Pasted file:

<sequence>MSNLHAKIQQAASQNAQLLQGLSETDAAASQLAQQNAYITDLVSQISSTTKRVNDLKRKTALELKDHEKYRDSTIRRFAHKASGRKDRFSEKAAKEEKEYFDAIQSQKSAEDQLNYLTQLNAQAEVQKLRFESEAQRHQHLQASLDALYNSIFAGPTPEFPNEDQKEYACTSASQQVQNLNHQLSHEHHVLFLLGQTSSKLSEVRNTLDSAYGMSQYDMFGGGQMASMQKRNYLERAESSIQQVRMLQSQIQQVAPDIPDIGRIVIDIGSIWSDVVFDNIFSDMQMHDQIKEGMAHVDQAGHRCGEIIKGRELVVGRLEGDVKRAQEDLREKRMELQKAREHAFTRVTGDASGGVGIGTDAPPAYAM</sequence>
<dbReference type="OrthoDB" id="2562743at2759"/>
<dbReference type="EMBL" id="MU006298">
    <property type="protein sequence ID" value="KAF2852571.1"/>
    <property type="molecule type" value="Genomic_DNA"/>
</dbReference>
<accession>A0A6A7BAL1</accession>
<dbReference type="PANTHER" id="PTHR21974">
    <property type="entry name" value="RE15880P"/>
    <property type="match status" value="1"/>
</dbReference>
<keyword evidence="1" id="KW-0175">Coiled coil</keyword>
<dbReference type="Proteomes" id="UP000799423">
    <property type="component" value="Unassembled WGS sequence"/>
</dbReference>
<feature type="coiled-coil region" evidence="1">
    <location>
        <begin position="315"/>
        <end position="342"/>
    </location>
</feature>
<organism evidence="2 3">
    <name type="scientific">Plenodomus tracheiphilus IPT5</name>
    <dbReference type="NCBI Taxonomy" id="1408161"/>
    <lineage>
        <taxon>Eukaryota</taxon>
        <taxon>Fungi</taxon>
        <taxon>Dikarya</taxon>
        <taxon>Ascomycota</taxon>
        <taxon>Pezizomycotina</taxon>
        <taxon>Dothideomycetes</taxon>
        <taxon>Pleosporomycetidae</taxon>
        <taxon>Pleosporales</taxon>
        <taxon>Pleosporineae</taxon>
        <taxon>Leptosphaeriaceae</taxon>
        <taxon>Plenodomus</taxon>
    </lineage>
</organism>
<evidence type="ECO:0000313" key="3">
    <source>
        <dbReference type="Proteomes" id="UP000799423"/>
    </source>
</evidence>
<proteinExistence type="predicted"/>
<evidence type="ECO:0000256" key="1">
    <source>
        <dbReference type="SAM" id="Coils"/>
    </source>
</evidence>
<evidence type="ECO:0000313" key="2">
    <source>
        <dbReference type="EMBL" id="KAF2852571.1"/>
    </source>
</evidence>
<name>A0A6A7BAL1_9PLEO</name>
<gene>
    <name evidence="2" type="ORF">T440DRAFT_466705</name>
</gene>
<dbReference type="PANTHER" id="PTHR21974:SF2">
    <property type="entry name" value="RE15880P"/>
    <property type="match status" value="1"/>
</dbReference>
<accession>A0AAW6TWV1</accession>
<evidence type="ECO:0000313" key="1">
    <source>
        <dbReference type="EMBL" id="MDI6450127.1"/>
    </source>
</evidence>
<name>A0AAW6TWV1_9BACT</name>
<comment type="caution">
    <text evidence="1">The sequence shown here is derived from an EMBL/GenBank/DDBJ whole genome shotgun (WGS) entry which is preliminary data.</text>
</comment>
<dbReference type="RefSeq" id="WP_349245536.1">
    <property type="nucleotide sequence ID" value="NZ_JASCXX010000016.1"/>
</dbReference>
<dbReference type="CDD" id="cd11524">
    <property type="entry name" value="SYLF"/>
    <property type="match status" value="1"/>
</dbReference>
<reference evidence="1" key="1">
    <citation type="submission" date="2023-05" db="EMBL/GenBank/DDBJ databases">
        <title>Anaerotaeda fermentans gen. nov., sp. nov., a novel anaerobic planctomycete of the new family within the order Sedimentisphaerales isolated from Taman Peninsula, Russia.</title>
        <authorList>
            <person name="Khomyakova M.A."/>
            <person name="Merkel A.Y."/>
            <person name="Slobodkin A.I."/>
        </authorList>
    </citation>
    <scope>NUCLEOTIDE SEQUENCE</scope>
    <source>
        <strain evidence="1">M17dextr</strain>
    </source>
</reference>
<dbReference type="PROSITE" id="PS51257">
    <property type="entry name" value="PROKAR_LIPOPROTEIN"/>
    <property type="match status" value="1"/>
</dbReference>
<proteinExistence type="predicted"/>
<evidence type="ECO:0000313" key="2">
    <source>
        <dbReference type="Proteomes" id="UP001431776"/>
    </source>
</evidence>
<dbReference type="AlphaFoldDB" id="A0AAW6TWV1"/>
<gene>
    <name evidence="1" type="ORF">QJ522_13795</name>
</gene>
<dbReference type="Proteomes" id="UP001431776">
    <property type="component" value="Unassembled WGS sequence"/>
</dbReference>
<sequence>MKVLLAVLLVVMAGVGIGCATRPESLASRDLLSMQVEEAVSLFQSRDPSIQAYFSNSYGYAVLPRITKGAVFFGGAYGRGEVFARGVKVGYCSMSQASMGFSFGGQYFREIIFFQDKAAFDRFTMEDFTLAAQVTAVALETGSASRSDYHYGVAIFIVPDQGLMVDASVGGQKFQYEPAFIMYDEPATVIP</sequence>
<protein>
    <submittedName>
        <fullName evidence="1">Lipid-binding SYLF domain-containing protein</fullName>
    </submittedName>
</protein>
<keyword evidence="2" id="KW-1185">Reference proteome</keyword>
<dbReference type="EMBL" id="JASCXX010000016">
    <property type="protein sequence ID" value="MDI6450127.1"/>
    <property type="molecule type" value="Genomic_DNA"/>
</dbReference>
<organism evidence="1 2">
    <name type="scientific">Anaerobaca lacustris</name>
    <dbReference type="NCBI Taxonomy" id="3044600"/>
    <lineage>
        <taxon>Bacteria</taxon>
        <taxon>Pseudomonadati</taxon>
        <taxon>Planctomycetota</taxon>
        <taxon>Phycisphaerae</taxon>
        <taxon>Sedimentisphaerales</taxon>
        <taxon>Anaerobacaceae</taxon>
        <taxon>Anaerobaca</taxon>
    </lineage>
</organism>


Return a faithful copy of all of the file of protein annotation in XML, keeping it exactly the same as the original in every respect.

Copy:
<sequence>MSNLHAKIQQAASQNAQLLQGLSETDAAASQLAQQNAYITDLVSQISSTTKRVNDLKRKTALELKDHEKYRDSTIRRFAHKASGRKDRFSEKAAKEEKEYFDAIQSQKSAEDQLNYLTQLNAQAEVQKLRFESEAQRHQHLQASLDALYNSIFAGPTPEFPNEDQKEYACTSASQQVQNLNHQLSHEHHVLFLLGQTSSKLSEVRNTLDSAYGMSQYDMFGGGQMASMQKRNYLERAESSIQQVRMLQSQIQQVAPDIPDIGRIVIDIGSIWSDVVFDNIFSDMQMHDQIKEGMAHVDQAGHRCGEIIKGRELVVGRLEGDVKRAQEDLREKRMELQKAREHAFTRVTGDASGGVGIGTDAPPAYAM</sequence>
<dbReference type="OrthoDB" id="2562743at2759"/>
<dbReference type="EMBL" id="MU006298">
    <property type="protein sequence ID" value="KAF2852571.1"/>
    <property type="molecule type" value="Genomic_DNA"/>
</dbReference>
<accession>A0A6A7BAL1</accession>
<dbReference type="PANTHER" id="PTHR21974">
    <property type="entry name" value="RE15880P"/>
    <property type="match status" value="1"/>
</dbReference>
<keyword evidence="1" id="KW-0175">Coiled coil</keyword>
<dbReference type="Proteomes" id="UP000799423">
    <property type="component" value="Unassembled WGS sequence"/>
</dbReference>
<feature type="coiled-coil region" evidence="1">
    <location>
        <begin position="315"/>
        <end position="342"/>
    </location>
</feature>
<organism evidence="2 3">
    <name type="scientific">Plenodomus tracheiphilus IPT5</name>
    <dbReference type="NCBI Taxonomy" id="1408161"/>
    <lineage>
        <taxon>Eukaryota</taxon>
        <taxon>Fungi</taxon>
        <taxon>Dikarya</taxon>
        <taxon>Ascomycota</taxon>
        <taxon>Pezizomycotina</taxon>
        <taxon>Dothideomycetes</taxon>
        <taxon>Pleosporomycetidae</taxon>
        <taxon>Pleosporales</taxon>
        <taxon>Pleosporineae</taxon>
        <taxon>Leptosphaeriaceae</taxon>
        <taxon>Plenodomus</taxon>
    </lineage>
</organism>
<evidence type="ECO:0000313" key="3">
    <source>
        <dbReference type="Proteomes" id="UP000799423"/>
    </source>
</evidence>
<proteinExistence type="predicted"/>
<evidence type="ECO:0000256" key="1">
    <source>
        <dbReference type="SAM" id="Coils"/>
    </source>
</evidence>
<evidence type="ECO:0000313" key="2">
    <source>
        <dbReference type="EMBL" id="KAF2852571.1"/>
    </source>
</evidence>
<name>A0A6A7BAL1_9PLEO</name>
<gene>
    <name evidence="2" type="ORF">T440DRAFT_466705</name>
</gene>
<dbReference type="PANTHER" id="PTHR21974:SF2">
    <property type="entry name" value="RE15880P"/>
    <property type="match status" value="1"/>
</dbReference>
<accession>A0AAW6TWV1</accession>
<evidence type="ECO:0000313" key="1">
    <source>
        <dbReference type="EMBL" id="MDI6450127.1"/>
    </source>
</evidence>
<name>A0AAW6TWV1_9BACT</name>
<comment type="caution">
    <text evidence="1">The sequence shown here is derived from an EMBL/GenBank/DDBJ whole genome shotgun (WGS) entry which is preliminary data.</text>
</comment>
<dbReference type="RefSeq" id="WP_349245536.1">
    <property type="nucleotide sequence ID" value="NZ_JASCXX010000016.1"/>
</dbReference>
<dbReference type="CDD" id="cd11524">
    <property type="entry name" value="SYLF"/>
    <property type="match status" value="1"/>
</dbReference>
<reference evidence="1" key="1">
    <citation type="submission" date="2023-05" db="EMBL/GenBank/DDBJ databases">
        <title>Anaerotaeda fermentans gen. nov., sp. nov., a novel anaerobic planctomycete of the new family within the order Sedimentisphaerales isolated from Taman Peninsula, Russia.</title>
        <authorList>
            <person name="Khomyakova M.A."/>
            <person name="Merkel A.Y."/>
            <person name="Slobodkin A.I."/>
        </authorList>
    </citation>
    <scope>NUCLEOTIDE SEQUENCE</scope>
    <source>
        <strain evidence="1">M17dextr</strain>
    </source>
</reference>
<dbReference type="PROSITE" id="PS51257">
    <property type="entry name" value="PROKAR_LIPOPROTEIN"/>
    <property type="match status" value="1"/>
</dbReference>
<proteinExistence type="predicted"/>
<evidence type="ECO:0000313" key="2">
    <source>
        <dbReference type="Proteomes" id="UP001431776"/>
    </source>
</evidence>
<dbReference type="AlphaFoldDB" id="A0AAW6TWV1"/>
<gene>
    <name evidence="1" type="ORF">QJ522_13795</name>
</gene>
<dbReference type="Proteomes" id="UP001431776">
    <property type="component" value="Unassembled WGS sequence"/>
</dbReference>
<sequence>MKVLLAVLLVVMAGVGIGCATRPESLASRDLLSMQVEEAVSLFQSRDPSIQAYFSNSYGYAVLPRITKGAVFFGGAYGRGEVFARGVKVGYCSMSQASMGFSFGGQYFREIIFFQDKAAFDRFTMEDFTLAAQVTAVALETGSASRSDYHYGVAIFIVPDQGLMVDASVGGQKFQYEPAFIMYDEPATVIP</sequence>
<protein>
    <submittedName>
        <fullName evidence="1">Lipid-binding SYLF domain-containing protein</fullName>
    </submittedName>
</protein>
<keyword evidence="2" id="KW-1185">Reference proteome</keyword>
<dbReference type="EMBL" id="JASCXX010000016">
    <property type="protein sequence ID" value="MDI6450127.1"/>
    <property type="molecule type" value="Genomic_DNA"/>
</dbReference>
<organism evidence="1 2">
    <name type="scientific">Anaerobaca lacustris</name>
    <dbReference type="NCBI Taxonomy" id="3044600"/>
    <lineage>
        <taxon>Bacteria</taxon>
        <taxon>Pseudomonadati</taxon>
        <taxon>Planctomycetota</taxon>
        <taxon>Phycisphaerae</taxon>
        <taxon>Sedimentisphaerales</taxon>
        <taxon>Anaerobacaceae</taxon>
        <taxon>Anaerobaca</taxon>
    </lineage>
</organism>